One on One with the CEO of the Toronto International Film Festival

The Toronto International Film Festival (TIFF) has been in existence for over 40 years but I have only been attending for the last three. I caught the bug late but I am making up for lost time. I see on average 30-40 movies during the 11 day Festival.

Earlier this year the Director and CEO of TIFF, Piers Handling, came to Ottawa in support of a mini-festival called Canada’s Top 10 movies. It was a four-day mini festival that showcased some of the best Canadian films from the past year that took place at the National Gallery.

Since Mr. Handling was kind enough to come to Ottawa I traveled to Toronto to talk with him recently. As they prepare for the latest Festival, I wanted to gain some insight from a person who has been there since its humble beginnings. TIFF went from being a festival that knocked on the doors of many filmmakers to get attention to this juggernaut that usually leads films to award season glory.

Ottawa Life: When I think of the different global film festivals, TIFF is the one you really want to bring your movies to if you want them to be successful. Can you take a moment and discuss how TIFF has evolved through the years and been able to get to that status?

Piers Handling: It took a long time for that to happen and there were some breakthrough films early on. I think there was a need for a major festival in North America. For some reason New York and Los Angeles didn’t aspire to create a major festival. We had a desire to create something that was fairly big. We didn’t have major international aspirations at the beginning, it was more ‘lets do something for the city’ because it was a captive audience. A lot of these movies were being talked about but they weren’t being seen in Toronto so there was a hungry appetite.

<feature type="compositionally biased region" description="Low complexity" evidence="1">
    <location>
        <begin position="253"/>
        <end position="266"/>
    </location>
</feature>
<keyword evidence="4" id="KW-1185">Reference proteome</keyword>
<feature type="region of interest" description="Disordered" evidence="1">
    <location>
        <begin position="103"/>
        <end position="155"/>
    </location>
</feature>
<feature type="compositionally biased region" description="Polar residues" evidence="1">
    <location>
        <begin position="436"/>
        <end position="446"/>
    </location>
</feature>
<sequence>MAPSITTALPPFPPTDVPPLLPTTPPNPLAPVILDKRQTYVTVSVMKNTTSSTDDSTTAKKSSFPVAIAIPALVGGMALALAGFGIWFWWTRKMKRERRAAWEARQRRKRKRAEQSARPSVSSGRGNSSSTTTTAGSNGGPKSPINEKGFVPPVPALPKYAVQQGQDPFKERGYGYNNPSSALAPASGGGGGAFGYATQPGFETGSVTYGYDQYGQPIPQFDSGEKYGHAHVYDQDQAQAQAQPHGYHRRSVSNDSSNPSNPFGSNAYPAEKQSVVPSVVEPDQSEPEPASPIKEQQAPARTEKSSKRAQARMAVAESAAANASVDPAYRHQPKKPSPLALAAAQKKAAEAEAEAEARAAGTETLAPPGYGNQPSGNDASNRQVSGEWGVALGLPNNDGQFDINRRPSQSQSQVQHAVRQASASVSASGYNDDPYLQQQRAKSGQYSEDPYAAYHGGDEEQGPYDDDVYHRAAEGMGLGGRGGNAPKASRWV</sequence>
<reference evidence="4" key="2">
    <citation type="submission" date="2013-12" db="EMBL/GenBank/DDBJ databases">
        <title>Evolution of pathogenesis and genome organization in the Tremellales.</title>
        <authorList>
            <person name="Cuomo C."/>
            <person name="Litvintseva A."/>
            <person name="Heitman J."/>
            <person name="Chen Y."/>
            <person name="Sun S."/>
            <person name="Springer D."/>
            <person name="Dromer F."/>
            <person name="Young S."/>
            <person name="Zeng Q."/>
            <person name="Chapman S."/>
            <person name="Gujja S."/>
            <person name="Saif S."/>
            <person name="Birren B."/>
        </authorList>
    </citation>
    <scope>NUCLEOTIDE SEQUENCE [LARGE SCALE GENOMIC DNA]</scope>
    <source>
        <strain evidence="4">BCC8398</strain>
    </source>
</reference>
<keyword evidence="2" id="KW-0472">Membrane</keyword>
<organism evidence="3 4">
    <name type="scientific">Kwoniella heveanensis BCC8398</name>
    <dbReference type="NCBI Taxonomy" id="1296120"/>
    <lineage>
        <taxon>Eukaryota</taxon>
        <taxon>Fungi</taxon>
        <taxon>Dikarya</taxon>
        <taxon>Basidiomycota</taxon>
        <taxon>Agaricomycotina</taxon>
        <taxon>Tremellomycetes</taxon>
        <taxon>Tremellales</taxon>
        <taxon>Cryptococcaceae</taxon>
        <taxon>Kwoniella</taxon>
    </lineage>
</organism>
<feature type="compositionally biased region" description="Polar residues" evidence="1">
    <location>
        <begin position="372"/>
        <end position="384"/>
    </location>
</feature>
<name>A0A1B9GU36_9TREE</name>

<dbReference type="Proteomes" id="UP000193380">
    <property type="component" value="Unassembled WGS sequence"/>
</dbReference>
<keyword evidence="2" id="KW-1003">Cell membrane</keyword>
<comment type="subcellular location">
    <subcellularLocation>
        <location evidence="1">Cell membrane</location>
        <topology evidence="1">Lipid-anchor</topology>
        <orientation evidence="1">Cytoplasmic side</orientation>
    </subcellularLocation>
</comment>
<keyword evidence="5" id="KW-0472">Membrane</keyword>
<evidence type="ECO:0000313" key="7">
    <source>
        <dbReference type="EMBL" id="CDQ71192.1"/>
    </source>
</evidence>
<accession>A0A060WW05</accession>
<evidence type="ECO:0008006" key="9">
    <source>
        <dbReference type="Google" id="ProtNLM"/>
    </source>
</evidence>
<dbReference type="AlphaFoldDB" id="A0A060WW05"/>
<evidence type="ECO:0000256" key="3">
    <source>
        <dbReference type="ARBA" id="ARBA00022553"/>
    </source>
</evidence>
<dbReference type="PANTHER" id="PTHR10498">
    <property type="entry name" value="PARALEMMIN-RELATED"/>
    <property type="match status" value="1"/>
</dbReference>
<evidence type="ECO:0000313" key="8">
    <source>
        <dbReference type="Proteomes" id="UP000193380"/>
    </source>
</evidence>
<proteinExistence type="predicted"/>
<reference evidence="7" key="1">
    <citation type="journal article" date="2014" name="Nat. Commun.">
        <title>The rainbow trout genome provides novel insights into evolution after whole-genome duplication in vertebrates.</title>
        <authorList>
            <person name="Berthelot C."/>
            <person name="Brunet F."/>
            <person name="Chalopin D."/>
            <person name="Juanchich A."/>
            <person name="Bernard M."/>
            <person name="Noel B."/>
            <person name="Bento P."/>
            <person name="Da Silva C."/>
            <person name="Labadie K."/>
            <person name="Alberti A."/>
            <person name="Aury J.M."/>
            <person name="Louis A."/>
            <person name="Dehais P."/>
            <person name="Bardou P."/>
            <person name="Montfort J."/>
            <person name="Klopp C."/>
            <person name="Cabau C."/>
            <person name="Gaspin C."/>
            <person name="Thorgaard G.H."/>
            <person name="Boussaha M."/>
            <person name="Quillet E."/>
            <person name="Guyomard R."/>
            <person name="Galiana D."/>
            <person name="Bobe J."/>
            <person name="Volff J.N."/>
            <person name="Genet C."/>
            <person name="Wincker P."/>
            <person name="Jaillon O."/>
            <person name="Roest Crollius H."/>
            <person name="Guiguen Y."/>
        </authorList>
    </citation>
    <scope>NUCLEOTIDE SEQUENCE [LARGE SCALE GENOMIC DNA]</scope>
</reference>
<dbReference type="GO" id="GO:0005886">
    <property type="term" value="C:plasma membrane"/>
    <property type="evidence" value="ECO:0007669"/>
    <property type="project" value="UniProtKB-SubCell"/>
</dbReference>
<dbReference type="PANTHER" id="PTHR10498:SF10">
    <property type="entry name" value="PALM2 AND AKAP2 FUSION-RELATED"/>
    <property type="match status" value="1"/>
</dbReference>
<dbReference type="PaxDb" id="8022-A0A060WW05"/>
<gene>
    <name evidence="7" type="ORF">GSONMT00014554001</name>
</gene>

Filmmakers were looking for an outlet, from Michael Moore to Spike Lee; many were being seen and found in Cannes. We became an important part of the ‘food chain’ in a way of speaking. We were doing a lot of trips and having conversations with the studios and they were a little reluctant at the beginning. ‘The Big Chill’ opened the door because it was an Indie film but then it did very well and got some Oscar nominations. Then we started to get larger films and the studios became more comfortable coming to Toronto.

Is it common for yourself or people from your team to go to the other Festivals?

Oh yes we go to a lot of festivals. Festivals are a place to meet the industry. We go to Berlin, Cannes and Sundance. We wanted to penetrate beyond the English-speaking world so we have gone to Cuba, Hong Kong, Africa, and many other places. A lot of us are doing dedicated traveling where the movies are being shown just to us at an early stage.

I am fascinated with the movie selection process and have nothing but respect for your programming team. You seem to hit the lottery every year in being able to select not only the big box office films but those hidden gems as well. Can you give me a comment about the selection process?

It is a large team of about 20 programmers. It’s very diverse and they are very focussed in terms of specific specialty subject areas. We have a programmer who does Latin American, another that does Middle Eastern Africa, Asia, Midnight Madness, Documentary, the Wavelengths program. And then there are programmers like myself and Cameron (Bailey, the Artistic Director of the Festival) who touch on multiple areas.

 I am sure there are a lot of studios and independents wanting to be in the Festival can you guestimate what percentage of movies don’t make it in?

We get about 6000-7000 entries each year and we run about 300 features during the Festival and there are about 100 short films. You re trying to balance a relationship with people you’ve known for a long time and directors you know quite well with the desire to discover new talent. 

For someone who has never come to TIFF, specifically the event in September, what can they expect?